By Marcia G. Yerman
The People’s Climate March was a watershed moment. Participants, politicians, and the media got a complete overview of the seriousness of individual and group commitment to making change on the ground. Last year’s gathering made clear that entities across the activist continuum care about the future of the planet.
This year, seventy plus events organized by Climate Week (#CWNYC), will take place in New York City from September 21 through September 28. Scheduled to coincide with the presence of heads of states, diplomats, and NGOs who are in town for the United Nations meetings and tangential gatherings, the programs will drill down on a wide range of challenges.
Women’s Earth & Climate Action Network — WECAN — is calling for a worldwide Women’s Climate Justice Day initiative on September 29. The tag line is, “Rise Up, Speak Out and Demonstrate Solutions with Women for Climate Justice Across the Globe.” Moms Clean Air Force is a supporting partner of the event.
The power of change rests in the vibrant energy of grassroots activists, and women are leading the way from a continuum of sectors. One of the key elements in fighting the impacts of pollution and environmental concerns is a clear understanding of the overlap and intersectionality between societal problems. There is a definitive correlation between those who suffer the most from a lack of environmental justice — poor communities, indigenous people, women and children — and their living conditions. And yes, this is as prevalent in the United States as it is in Ecuador.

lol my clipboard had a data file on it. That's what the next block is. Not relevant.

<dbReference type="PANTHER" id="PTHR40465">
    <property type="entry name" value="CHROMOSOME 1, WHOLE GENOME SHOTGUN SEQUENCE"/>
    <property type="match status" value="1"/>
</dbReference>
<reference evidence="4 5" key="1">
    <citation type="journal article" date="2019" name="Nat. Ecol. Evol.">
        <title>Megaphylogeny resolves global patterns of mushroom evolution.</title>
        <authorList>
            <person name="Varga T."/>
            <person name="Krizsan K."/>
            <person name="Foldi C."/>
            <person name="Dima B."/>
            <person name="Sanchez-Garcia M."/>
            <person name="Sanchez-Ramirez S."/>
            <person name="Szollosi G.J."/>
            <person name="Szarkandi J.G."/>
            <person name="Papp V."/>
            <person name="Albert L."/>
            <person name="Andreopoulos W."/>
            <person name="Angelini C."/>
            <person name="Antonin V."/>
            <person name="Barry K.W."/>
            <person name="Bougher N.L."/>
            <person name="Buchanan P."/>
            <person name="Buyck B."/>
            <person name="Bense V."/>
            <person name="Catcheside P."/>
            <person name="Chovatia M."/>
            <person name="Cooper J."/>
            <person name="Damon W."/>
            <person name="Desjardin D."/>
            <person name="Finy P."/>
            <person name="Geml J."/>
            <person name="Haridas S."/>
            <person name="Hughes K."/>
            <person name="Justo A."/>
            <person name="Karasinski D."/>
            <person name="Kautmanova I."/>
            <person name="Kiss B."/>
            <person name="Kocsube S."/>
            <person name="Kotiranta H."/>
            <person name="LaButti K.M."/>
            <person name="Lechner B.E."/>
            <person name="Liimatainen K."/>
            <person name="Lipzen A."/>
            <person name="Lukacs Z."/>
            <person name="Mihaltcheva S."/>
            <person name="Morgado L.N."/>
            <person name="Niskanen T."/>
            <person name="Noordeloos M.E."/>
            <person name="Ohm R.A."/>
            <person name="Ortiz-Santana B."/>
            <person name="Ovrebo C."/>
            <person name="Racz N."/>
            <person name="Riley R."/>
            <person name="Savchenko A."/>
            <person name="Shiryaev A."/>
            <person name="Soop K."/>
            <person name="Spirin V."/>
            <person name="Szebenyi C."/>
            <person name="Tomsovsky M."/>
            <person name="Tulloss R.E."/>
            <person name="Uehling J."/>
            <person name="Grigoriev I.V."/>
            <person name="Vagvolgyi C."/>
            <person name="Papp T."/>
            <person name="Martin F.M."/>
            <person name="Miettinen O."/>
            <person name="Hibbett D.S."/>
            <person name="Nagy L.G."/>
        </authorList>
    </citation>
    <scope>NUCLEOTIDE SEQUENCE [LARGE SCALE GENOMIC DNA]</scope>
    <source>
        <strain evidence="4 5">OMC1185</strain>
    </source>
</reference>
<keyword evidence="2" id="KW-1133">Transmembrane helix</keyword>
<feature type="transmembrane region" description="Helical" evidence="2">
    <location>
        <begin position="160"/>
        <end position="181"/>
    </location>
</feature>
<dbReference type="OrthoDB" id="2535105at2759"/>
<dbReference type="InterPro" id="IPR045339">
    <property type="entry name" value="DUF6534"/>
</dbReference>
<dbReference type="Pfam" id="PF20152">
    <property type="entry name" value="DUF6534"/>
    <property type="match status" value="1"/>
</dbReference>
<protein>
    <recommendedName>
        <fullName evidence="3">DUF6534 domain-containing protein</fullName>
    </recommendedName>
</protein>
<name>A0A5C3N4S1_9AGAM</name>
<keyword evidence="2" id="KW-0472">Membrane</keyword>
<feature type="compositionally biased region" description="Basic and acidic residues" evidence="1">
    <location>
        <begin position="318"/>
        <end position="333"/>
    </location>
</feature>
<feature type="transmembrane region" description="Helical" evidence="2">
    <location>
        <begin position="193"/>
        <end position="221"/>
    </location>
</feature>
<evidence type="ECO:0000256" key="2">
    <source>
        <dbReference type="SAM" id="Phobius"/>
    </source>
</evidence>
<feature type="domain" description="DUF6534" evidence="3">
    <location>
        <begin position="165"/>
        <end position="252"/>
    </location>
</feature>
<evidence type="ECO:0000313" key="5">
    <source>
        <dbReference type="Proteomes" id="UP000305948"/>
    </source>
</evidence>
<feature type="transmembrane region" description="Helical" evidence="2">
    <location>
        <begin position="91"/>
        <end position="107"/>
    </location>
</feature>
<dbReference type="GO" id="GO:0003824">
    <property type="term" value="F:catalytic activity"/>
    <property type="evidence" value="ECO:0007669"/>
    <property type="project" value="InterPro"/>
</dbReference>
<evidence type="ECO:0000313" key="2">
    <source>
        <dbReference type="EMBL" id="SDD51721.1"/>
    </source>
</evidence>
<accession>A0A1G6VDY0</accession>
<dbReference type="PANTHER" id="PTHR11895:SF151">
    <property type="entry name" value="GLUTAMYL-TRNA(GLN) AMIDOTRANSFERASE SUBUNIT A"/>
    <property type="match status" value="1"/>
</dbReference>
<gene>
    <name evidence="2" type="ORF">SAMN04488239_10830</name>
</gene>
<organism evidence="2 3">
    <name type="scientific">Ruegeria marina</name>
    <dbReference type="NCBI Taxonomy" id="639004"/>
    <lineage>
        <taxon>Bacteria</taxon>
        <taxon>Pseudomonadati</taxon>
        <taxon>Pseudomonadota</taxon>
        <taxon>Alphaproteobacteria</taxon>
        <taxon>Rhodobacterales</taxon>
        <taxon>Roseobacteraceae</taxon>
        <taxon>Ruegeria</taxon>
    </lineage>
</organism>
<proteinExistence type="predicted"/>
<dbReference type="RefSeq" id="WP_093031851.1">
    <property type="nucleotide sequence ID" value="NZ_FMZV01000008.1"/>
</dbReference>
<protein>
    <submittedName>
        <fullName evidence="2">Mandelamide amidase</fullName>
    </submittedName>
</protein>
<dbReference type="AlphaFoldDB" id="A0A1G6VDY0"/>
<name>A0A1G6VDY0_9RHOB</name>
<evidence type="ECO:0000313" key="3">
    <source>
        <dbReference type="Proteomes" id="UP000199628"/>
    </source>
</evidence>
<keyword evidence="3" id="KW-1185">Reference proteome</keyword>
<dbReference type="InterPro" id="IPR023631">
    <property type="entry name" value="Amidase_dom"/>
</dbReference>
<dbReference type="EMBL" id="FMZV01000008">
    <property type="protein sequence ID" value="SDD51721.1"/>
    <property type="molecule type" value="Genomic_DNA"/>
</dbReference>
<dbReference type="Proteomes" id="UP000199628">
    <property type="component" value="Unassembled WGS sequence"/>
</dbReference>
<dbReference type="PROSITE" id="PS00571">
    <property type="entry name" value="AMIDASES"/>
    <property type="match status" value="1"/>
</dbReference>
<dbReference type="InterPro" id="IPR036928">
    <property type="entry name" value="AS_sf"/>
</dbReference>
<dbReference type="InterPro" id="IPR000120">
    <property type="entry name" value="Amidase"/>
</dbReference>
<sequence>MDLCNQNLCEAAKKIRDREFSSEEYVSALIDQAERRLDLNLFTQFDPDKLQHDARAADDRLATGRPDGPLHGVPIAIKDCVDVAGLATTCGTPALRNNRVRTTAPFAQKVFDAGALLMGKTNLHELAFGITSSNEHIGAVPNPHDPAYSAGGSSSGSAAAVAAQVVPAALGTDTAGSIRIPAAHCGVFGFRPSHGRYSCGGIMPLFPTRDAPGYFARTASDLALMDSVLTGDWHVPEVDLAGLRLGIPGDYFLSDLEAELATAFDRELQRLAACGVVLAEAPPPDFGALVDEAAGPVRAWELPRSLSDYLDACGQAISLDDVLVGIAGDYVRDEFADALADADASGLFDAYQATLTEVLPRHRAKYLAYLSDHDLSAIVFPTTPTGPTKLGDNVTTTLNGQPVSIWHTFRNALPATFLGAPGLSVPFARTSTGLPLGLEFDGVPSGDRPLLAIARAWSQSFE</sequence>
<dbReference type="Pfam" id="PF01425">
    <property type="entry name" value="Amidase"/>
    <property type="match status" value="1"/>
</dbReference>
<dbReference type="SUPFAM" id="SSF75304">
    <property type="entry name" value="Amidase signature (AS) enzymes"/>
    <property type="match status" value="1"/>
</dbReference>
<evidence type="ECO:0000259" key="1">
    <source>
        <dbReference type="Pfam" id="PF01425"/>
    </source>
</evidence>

WECAN is hosting an open forum titled, “Women Speak: Climate Justice On The Road To Paris and Beyond.” It will be a four-hour symposium, starting at 1 pm. (Location: United Nations Church Center, 777 First Avenue, East 44th Street) Registration is required. Speakers will include Neha Misra of Solar Sister; Mary Robinson, former President of Ireland, member of The Elders, and founder of the Mary Robinson Foundation-Climate Justice; Patricia Gualinga, Indigenous leader from Sarayaku, Ecuador; Jody Williams, a Nobel Peace Prize recipient.
I reached out to Osprey Orielle Lake, Co-Founder and Executive Director of the Women’s Earth and Climate Action Network (WECAN), to find out more about what she hopes the audience will learn from the session. By phone she responded,
“One of the most important untold stories is about women, and how they are disproportionately impacted by climate change. At the same time, women are central to finding solutions. Statistics show that women’s engagement is essential for the speed and scale needed to accomplish the goals of solving the climate crisis.”
I’m looking forward to joining my Moms Clean Air Force colleagues and other passionate women on September 29, to call for climate justice for all. Hope you’ll join us!